To investigate a company, you'll want to search for three areas of business information:
Industries & Markets
Finding information about public companies is easier than for private companies. Many nationally known public companies will have a profile in the Library's business databases.
If you need ideas for a search strategy or have hit a roadblock, that's the time to reach out to Sue Gray, the business librarian, at firstname.lastname@example.org
Public company profiles are available in Business Source Premier and Business Insights: Global. Each database contains overlapping, but slightly different information, so it can be useful to search for a company in both databases to get the most information possible. Note that only large, high-profile Minnesota public companies will have a profile in either database.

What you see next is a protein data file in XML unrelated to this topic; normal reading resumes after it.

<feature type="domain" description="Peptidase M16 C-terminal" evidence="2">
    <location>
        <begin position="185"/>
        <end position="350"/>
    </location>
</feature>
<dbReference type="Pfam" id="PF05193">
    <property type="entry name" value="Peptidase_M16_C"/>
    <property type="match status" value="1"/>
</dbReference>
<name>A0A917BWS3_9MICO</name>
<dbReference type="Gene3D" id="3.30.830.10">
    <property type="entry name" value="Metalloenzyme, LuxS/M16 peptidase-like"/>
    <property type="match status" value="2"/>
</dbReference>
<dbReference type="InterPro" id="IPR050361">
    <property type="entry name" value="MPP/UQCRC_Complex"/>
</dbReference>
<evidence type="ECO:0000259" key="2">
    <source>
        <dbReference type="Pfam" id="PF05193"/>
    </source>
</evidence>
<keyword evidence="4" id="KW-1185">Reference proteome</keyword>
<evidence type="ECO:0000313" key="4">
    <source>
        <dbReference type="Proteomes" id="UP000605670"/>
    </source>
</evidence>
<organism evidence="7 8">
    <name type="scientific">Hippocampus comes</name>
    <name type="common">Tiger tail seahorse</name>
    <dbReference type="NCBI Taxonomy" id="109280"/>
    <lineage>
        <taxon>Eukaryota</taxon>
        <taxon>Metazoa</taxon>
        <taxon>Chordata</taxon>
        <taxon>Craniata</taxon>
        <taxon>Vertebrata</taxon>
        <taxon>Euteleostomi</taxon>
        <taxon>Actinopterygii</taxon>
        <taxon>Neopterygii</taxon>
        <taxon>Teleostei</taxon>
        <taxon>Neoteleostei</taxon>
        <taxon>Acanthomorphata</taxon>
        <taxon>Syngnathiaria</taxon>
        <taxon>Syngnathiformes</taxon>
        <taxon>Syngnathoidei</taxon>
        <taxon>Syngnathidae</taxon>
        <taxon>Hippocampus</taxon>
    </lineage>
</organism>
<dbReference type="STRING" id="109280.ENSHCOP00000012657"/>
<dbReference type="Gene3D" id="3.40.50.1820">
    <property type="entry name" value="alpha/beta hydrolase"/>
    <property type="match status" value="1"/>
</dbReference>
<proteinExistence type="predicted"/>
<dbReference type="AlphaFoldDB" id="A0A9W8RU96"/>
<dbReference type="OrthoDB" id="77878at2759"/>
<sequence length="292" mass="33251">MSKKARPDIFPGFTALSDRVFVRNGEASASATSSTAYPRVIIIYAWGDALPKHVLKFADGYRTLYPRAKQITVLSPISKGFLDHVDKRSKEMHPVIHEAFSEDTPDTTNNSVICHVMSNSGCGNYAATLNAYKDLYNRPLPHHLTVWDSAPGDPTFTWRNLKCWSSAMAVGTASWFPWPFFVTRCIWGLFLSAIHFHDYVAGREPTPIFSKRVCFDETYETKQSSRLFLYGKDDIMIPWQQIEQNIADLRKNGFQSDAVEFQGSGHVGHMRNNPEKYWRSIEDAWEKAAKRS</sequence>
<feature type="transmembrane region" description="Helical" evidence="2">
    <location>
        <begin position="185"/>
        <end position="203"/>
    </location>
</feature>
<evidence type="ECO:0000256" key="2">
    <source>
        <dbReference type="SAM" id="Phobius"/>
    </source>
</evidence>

Make certain that you know the official name of the company; this will make it easier to identify it (do a quick internet search, if necessary). Is the company you're researching a subsidiary (owned by a parent company)? For example, Häagen-Dazs is a subsidiary of General Mills. You won't find a company profile for it, but you will for General Mills as the parent company. Subsidiary companies may have their own website or you may find information on the parent company's website.
Use the Library's databases to search for newspaper, magazine or trade journal articles about the company and its leadership. The Library subscribes to most of the major business publications such as Fortune, Forbes, Harvard Business Review, and more.
These mostly free websites provide financial information about individual companies, the economy and markets. Search companies by name or ticker symbol.
The EDGAR database provides free public access to business information, allowing you to research a public company’s financial information and operations by reviewing the filings the company makes with the U.S. Securities and Exchange Commission. A 10-K report is more detailed than the annual report provided to shareholders, and includes information such as risk factors, legal proceedings, financial statements, governance, executive compensation, and more. Typically, a 10-K is used by investors and analysts to evaluate the company.
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